Bronson Burgoon, a relative unknown on the PGA Tour, recently said after playing a tournament round with Tiger Woods that he’d never seen anything like it.
“I've played with Jordan [Spieth] and Rickie [Fowler],” Burgoon said. “They bring a crowd, but nothing [like Tiger]. I mean, that's a sea of people. Unbelievable.”
It’s a similar scene on the LPGA Tour when Lexi Thompson is in the field. It’s a tournament director’s dream to secure her commitment, doubling as a guaranteed crowd pleaser.
“That definitely makes your day,” Marathon Classic tournament director Judd Silverman said. “The thing I admire a lot about Lexi is just the type of person she is and the way she handles herself. She’s a true professional. She always gives back by attending functions and doing extra things for charities. She sets a great example for younger players and the whole tour. She’s a star. It’s always great to have Lexi in the field.”
Thompson is making her fifth appearances at the Marathon Classic, where she’s never finished lower than 18th. She tied for third in 2013 and was runner-up last year to I.K. Kim. Thompson’s score of 17-under-par 267 would have tied or won all but five previous Marathon Classics.
She’s the top-ranked American and fifth in the world rankings, but Thompson hasn’t won since capturing the inaugural Indy Women in Tech Championship in September. The lack of a victory in 2018 isn’t necessarily a blemish on her record, though. She has five top-10 and has finished inside the top 20 in all three major championships. Thompson hasn’t missed a cut since March of 2017 and she rolls into Sylvania, a town that’s treated her well, having done everything but won in recent weeks: third, fifth, ninth, 15th.
“I feel like my game's in a great spot,” said Thompson, who won’t play again until the British Open Aug. 2-5. “I've had a few good tournaments the past weeks that I've played and took a nice week off last week. So definitely refreshed, feel good about my game, and it's always nice to come back to Marathon Classic.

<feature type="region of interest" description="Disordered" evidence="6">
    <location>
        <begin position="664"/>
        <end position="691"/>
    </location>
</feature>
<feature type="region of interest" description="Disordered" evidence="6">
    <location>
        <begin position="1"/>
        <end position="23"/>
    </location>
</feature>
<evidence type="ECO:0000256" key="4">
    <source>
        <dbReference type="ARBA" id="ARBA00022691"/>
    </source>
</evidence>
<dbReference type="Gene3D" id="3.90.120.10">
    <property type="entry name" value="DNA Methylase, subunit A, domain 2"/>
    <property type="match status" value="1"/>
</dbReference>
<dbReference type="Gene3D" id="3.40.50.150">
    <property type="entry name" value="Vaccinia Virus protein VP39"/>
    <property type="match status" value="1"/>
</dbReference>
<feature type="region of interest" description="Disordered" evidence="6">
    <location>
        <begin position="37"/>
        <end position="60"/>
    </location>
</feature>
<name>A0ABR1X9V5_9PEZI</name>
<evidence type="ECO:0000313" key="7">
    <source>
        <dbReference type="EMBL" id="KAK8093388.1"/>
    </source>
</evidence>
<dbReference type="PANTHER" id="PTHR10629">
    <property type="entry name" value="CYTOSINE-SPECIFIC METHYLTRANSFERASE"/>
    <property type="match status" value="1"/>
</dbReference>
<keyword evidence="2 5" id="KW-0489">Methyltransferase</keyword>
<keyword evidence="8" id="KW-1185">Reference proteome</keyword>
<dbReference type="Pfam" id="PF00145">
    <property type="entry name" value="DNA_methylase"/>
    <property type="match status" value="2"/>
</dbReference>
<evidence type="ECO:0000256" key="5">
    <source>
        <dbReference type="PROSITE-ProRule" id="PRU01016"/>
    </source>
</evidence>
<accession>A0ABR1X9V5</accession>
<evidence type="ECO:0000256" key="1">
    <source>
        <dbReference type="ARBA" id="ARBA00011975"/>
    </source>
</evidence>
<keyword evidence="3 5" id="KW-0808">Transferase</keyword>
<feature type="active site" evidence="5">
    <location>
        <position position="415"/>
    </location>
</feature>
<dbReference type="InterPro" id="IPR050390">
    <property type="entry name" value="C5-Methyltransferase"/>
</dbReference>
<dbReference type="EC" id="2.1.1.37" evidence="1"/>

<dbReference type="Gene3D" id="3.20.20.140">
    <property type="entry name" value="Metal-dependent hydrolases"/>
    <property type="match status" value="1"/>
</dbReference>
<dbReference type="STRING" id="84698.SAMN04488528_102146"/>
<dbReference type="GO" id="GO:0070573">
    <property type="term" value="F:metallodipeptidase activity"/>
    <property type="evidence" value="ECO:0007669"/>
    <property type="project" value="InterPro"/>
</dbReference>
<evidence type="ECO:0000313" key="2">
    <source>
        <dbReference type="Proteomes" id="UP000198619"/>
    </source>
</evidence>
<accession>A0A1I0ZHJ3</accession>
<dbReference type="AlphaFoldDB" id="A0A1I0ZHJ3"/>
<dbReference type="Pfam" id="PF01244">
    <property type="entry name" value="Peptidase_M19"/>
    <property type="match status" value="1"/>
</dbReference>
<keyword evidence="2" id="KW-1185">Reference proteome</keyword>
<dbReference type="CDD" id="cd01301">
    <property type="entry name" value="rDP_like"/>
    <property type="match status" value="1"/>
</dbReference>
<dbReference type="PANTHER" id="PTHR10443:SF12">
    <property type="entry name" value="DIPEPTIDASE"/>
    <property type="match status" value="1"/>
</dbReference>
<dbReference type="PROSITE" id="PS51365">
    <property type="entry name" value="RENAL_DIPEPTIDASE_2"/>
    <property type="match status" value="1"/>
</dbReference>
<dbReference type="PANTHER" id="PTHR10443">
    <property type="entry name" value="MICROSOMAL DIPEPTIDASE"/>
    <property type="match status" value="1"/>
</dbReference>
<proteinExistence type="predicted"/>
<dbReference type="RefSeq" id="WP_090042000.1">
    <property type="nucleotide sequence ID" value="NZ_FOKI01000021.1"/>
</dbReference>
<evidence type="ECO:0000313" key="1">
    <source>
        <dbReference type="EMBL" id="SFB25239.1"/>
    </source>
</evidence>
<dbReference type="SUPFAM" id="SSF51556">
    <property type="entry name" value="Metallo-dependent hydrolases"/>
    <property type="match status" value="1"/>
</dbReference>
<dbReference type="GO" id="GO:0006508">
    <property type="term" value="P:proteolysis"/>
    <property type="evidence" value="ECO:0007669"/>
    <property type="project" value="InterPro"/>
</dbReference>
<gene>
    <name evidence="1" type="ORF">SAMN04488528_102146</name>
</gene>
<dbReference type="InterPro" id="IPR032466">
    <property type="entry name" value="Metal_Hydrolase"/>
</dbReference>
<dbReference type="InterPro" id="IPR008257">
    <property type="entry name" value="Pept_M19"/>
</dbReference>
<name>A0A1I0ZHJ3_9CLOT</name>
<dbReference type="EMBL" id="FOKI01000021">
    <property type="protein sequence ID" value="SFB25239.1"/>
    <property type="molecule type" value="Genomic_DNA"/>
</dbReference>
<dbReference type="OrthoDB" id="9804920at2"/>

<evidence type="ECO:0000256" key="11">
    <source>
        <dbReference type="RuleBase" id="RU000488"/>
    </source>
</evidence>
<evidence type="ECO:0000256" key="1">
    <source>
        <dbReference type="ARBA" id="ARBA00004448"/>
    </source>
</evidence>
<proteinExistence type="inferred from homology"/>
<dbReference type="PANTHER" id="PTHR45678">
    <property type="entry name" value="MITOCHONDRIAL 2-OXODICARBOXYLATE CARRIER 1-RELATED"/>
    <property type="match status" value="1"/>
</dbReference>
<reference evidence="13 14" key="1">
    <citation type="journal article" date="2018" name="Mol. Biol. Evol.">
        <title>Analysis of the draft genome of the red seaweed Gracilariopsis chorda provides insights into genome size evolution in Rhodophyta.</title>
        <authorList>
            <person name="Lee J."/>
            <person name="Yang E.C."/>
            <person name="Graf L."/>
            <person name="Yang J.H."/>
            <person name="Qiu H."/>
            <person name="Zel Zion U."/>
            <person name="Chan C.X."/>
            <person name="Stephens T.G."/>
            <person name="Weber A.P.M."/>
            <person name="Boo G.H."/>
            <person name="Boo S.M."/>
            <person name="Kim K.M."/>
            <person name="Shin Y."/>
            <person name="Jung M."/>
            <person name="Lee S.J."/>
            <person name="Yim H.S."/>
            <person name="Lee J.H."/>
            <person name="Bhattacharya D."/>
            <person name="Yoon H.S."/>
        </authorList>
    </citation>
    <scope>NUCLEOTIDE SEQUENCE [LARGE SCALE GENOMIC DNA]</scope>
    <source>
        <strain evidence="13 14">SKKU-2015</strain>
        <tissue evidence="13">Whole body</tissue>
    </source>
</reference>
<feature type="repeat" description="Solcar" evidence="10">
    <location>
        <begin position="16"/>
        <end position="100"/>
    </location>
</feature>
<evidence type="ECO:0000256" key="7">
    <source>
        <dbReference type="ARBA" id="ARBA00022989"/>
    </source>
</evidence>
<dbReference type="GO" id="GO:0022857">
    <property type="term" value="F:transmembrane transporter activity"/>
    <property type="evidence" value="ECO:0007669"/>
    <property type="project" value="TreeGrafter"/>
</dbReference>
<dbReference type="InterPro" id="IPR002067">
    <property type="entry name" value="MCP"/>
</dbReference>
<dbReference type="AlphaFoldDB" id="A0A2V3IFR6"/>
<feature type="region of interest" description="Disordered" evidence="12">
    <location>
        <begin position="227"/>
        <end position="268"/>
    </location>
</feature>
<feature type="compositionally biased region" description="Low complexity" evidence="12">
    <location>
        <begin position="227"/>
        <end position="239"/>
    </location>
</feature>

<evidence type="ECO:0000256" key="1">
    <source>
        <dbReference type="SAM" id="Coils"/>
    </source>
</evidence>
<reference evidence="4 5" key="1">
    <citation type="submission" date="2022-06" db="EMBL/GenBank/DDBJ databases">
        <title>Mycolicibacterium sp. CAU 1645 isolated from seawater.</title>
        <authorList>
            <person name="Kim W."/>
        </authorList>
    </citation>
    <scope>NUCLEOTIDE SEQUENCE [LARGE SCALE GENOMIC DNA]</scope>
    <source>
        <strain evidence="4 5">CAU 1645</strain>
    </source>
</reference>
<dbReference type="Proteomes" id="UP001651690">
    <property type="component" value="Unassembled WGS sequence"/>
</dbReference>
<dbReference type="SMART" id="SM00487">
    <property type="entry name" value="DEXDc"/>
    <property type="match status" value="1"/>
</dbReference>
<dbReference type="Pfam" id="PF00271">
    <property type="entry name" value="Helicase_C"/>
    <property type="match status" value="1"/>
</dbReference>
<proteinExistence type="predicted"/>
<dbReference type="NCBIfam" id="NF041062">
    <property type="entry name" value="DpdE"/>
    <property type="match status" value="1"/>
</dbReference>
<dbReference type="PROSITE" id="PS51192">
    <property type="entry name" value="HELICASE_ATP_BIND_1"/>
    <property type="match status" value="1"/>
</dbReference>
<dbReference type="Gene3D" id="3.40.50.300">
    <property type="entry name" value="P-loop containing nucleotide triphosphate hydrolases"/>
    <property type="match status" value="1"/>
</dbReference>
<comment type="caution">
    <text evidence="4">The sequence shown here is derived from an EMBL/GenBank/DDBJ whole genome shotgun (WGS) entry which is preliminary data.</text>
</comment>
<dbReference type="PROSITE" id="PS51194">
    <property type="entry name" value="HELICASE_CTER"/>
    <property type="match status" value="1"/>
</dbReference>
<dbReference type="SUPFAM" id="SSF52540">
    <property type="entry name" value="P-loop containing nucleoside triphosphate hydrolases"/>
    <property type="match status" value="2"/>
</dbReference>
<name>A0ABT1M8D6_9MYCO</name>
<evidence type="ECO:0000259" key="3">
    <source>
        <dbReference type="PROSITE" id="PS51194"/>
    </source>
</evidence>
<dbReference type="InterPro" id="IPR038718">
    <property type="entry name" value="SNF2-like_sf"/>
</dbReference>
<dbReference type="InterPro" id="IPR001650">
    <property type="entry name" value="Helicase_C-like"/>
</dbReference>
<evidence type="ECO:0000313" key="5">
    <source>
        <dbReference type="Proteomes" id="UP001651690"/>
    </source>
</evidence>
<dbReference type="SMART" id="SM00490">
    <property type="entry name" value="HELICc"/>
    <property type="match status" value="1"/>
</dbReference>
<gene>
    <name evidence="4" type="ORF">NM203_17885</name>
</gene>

“The course is in great shape once again. It's always in good shape when we come here to Toledo. It's a little softer this year than it was last year. It got really firm last year. Greens are fast, looking forward to the week.”
Thompson is the LPGA Tour’s most marketable star, with endorsement deals from Lexus, Zurich, Puma, Red Bull, Smucker’s, Cobra, and Bridgestone. She transcends the sport, attracting fans of essentially every age and demographic — young girls, adult men, middle-aged women, and teenage boys. Thompson covers every end of the spectrum.
Her social media activity — Thompson regularly answers fans’ questions — and on-course aptitude translates well in an era where accessibility and success are the predominant traits viewers crave.
"That day at ANA [when Thompson was given a four-stroke penalty and lost in a playoff], she stayed for 45 minutes to an hour doing TV interviews and signing autographs until the last person was there,” LPGA Tour commissioner Mike Whan said last year. “I remember thinking to myself not just golf, but what other athlete in the world would have done that?”
Still just 23-years-old, Thompson feels like a grizzled veteran. She stormed into the golf world in 2007 after qualifying for the U.S. Open as a 12-year-old. A missed cut didn’t dampen Thompson’s enthusiasm or the hoopla surrounding her potential. She became a member of the LPGA Tour at 17 in 2012, one year after she became the youngest winner in tour history at 16 years, seven months, and eight days.
In the subsequent years, she’s won nearly $8 million, including a major, and risen to as high as second in the Rolex Rankings. Her prodigious length — Thompson ranks third in driving distance — and striking physique are hallmarks of her imposing style.
“I absolutely love my fans, especially to see little kids out here supporting and giving me high fives,” Thompson said. “It's honestly the best feeling ever. There's nothing like it. Just hearing the crowds cheer every time I make a birdie or hit a good shot, or even if I have a rough hole, they're there cheering me on. That means more to me than anything, that they're there for me even if I'm struggling.”
Which for the accomplished Thompson isn’t often.
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